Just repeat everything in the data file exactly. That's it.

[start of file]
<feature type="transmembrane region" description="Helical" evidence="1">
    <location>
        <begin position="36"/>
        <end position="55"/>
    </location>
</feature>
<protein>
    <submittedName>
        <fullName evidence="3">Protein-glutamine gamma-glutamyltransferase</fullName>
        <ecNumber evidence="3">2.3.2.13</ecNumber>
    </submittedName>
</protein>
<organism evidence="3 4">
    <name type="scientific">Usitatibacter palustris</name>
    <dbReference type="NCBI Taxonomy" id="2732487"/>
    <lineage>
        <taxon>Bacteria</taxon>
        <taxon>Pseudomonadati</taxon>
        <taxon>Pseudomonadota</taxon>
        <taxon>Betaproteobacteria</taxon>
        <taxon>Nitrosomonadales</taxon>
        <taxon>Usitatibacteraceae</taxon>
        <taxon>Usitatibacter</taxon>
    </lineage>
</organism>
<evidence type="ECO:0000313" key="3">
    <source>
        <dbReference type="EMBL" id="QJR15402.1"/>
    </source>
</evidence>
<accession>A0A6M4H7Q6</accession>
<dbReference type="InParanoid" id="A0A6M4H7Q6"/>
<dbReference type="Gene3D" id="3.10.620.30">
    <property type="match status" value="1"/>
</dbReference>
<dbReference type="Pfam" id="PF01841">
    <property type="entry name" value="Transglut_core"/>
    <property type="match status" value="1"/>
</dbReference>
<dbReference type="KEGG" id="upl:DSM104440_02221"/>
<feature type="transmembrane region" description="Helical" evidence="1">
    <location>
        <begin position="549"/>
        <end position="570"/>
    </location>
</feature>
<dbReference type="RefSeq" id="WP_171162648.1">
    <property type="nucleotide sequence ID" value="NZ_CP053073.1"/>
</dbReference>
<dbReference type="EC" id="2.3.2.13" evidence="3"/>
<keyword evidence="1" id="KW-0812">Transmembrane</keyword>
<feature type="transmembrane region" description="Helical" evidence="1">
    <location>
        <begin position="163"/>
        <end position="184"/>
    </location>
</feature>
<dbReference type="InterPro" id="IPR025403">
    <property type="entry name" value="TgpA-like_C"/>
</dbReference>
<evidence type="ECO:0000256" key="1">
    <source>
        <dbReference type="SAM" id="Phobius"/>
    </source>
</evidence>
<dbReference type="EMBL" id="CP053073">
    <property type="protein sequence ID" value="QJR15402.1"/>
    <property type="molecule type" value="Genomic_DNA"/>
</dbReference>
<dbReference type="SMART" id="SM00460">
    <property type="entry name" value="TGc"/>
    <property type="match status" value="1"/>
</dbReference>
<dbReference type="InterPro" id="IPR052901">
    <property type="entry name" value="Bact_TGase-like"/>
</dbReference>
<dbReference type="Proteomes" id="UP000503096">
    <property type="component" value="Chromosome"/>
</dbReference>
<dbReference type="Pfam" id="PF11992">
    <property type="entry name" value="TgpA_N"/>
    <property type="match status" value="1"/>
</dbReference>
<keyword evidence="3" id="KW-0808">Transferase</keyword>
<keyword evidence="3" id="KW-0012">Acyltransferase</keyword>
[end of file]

<feature type="transmembrane region" description="Helical" evidence="1">
    <location>
        <begin position="36"/>
        <end position="55"/>
    </location>
</feature>
<protein>
    <submittedName>
        <fullName evidence="3">Protein-glutamine gamma-glutamyltransferase</fullName>
        <ecNumber evidence="3">2.3.2.13</ecNumber>
    </submittedName>
</protein>
<organism evidence="3 4">
    <name type="scientific">Usitatibacter palustris</name>
    <dbReference type="NCBI Taxonomy" id="2732487"/>
    <lineage>
        <taxon>Bacteria</taxon>
        <taxon>Pseudomonadati</taxon>
        <taxon>Pseudomonadota</taxon>
        <taxon>Betaproteobacteria</taxon>
        <taxon>Nitrosomonadales</taxon>
        <taxon>Usitatibacteraceae</taxon>
        <taxon>Usitatibacter</taxon>
    </lineage>
</organism>
<evidence type="ECO:0000313" key="3">
    <source>
        <dbReference type="EMBL" id="QJR15402.1"/>
    </source>
</evidence>
<accession>A0A6M4H7Q6</accession>
<dbReference type="InParanoid" id="A0A6M4H7Q6"/>
<dbReference type="Gene3D" id="3.10.620.30">
    <property type="match status" value="1"/>
</dbReference>
<dbReference type="Pfam" id="PF01841">
    <property type="entry name" value="Transglut_core"/>
    <property type="match status" value="1"/>
</dbReference>
<dbReference type="KEGG" id="upl:DSM104440_02221"/>
<feature type="transmembrane region" description="Helical" evidence="1">
    <location>
        <begin position="549"/>
        <end position="570"/>
    </location>
</feature>
<dbReference type="RefSeq" id="WP_171162648.1">
    <property type="nucleotide sequence ID" value="NZ_CP053073.1"/>
</dbReference>
<dbReference type="EC" id="2.3.2.13" evidence="3"/>
<keyword evidence="1" id="KW-0812">Transmembrane</keyword>
<feature type="transmembrane region" description="Helical" evidence="1">
    <location>
        <begin position="163"/>
        <end position="184"/>
    </location>
</feature>
<dbReference type="InterPro" id="IPR025403">
    <property type="entry name" value="TgpA-like_C"/>
</dbReference>
<evidence type="ECO:0000256" key="1">
    <source>
        <dbReference type="SAM" id="Phobius"/>
    </source>
</evidence>
<dbReference type="EMBL" id="CP053073">
    <property type="protein sequence ID" value="QJR15402.1"/>
    <property type="molecule type" value="Genomic_DNA"/>
</dbReference>
<dbReference type="SMART" id="SM00460">
    <property type="entry name" value="TGc"/>
    <property type="match status" value="1"/>
</dbReference>
<dbReference type="InterPro" id="IPR052901">
    <property type="entry name" value="Bact_TGase-like"/>
</dbReference>
<dbReference type="Proteomes" id="UP000503096">
    <property type="component" value="Chromosome"/>
</dbReference>
<dbReference type="Pfam" id="PF11992">
    <property type="entry name" value="TgpA_N"/>
    <property type="match status" value="1"/>
</dbReference>
<keyword evidence="3" id="KW-0808">Transferase</keyword>
<keyword evidence="3" id="KW-0012">Acyltransferase</keyword>